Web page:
Libraries feel pinch as readers make demands

September 28, 2001

University library budgets are being stretched further than ever with users expecting libraries to subscribe to both print and electronic versions of journals.

Research from the Ingenta Institute, part of the spin-off company from Bath University that owns the Bath Information and Document Services system (Bids), found that online journals have not superseded readers' requirements for paper versions.

It also found that 15 per cent of document requests were for journals that the library already subscribed to.

Ingenta suggested this may be because journals were lost, being rebound, on loan or damaged.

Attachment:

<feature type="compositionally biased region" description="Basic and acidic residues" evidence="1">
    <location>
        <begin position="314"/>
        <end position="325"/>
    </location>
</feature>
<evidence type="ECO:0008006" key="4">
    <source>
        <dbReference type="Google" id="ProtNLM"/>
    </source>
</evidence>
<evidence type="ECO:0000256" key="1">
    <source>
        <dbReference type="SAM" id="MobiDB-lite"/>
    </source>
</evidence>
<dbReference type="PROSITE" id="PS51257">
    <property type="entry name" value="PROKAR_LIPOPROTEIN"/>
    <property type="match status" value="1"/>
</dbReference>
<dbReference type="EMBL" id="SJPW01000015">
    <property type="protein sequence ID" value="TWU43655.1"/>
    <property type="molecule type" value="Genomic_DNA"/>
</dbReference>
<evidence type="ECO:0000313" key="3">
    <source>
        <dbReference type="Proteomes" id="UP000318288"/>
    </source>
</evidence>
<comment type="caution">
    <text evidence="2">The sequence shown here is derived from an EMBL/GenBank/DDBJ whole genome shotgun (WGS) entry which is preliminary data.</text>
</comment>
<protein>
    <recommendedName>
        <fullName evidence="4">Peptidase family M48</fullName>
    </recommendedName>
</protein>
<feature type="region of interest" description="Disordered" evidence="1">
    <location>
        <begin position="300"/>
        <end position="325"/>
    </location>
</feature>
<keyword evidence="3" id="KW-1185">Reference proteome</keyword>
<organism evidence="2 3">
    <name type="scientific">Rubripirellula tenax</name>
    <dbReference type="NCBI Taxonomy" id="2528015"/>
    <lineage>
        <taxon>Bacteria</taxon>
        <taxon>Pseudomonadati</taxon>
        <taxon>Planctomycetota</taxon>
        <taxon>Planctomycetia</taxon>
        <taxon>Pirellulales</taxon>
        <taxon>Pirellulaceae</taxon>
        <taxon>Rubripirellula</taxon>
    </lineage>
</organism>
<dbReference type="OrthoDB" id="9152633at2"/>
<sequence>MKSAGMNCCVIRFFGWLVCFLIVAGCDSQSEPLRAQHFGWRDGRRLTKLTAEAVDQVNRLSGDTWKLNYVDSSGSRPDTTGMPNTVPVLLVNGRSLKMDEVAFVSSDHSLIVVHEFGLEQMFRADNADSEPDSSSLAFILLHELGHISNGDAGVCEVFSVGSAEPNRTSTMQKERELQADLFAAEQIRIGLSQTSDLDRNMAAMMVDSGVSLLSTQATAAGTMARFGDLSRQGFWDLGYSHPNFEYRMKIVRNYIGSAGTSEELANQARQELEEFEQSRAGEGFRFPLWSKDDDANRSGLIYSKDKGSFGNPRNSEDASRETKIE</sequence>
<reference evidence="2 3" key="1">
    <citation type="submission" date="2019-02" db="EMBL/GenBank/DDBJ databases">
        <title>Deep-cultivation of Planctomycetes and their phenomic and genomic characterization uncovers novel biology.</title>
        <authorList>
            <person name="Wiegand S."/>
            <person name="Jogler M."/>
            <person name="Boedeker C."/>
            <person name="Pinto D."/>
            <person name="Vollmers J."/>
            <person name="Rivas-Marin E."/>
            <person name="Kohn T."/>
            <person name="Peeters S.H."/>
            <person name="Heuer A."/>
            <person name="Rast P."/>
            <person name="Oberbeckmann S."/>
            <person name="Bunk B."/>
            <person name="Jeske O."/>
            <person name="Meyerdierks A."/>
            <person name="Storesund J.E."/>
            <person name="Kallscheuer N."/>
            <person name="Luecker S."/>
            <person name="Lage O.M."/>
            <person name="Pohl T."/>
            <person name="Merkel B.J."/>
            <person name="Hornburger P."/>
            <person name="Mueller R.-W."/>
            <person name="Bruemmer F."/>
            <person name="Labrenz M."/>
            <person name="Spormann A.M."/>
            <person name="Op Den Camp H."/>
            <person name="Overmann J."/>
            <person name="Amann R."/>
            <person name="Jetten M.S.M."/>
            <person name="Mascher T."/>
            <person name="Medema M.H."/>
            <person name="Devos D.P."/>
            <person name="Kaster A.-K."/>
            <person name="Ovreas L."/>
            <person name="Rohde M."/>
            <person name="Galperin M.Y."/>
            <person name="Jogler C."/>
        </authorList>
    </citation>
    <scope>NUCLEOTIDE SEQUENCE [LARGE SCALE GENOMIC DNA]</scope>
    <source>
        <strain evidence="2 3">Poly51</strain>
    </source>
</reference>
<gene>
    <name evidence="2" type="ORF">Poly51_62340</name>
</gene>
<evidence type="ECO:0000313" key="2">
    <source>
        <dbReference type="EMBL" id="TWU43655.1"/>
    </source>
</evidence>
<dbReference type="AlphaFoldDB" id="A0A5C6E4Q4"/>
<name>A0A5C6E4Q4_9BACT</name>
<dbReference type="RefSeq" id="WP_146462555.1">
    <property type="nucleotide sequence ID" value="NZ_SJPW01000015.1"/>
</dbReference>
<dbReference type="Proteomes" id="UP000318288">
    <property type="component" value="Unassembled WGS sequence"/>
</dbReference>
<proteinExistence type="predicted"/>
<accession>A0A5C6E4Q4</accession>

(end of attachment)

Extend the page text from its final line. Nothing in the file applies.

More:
The research found the role of libraries as providers of information was changing as electronic document delivery increased.

Readers are becoming more independent of the library. Only 16 per cent of articles accessed electronically were read in the library.

The report notes: "Online readers are driven by the convenience of not moving from their chairs."

It says libraries are no longer seen as the principal source of information for scholars and researchers, with only 20 per cent of respondents identifying the library of the source of the electronic material.

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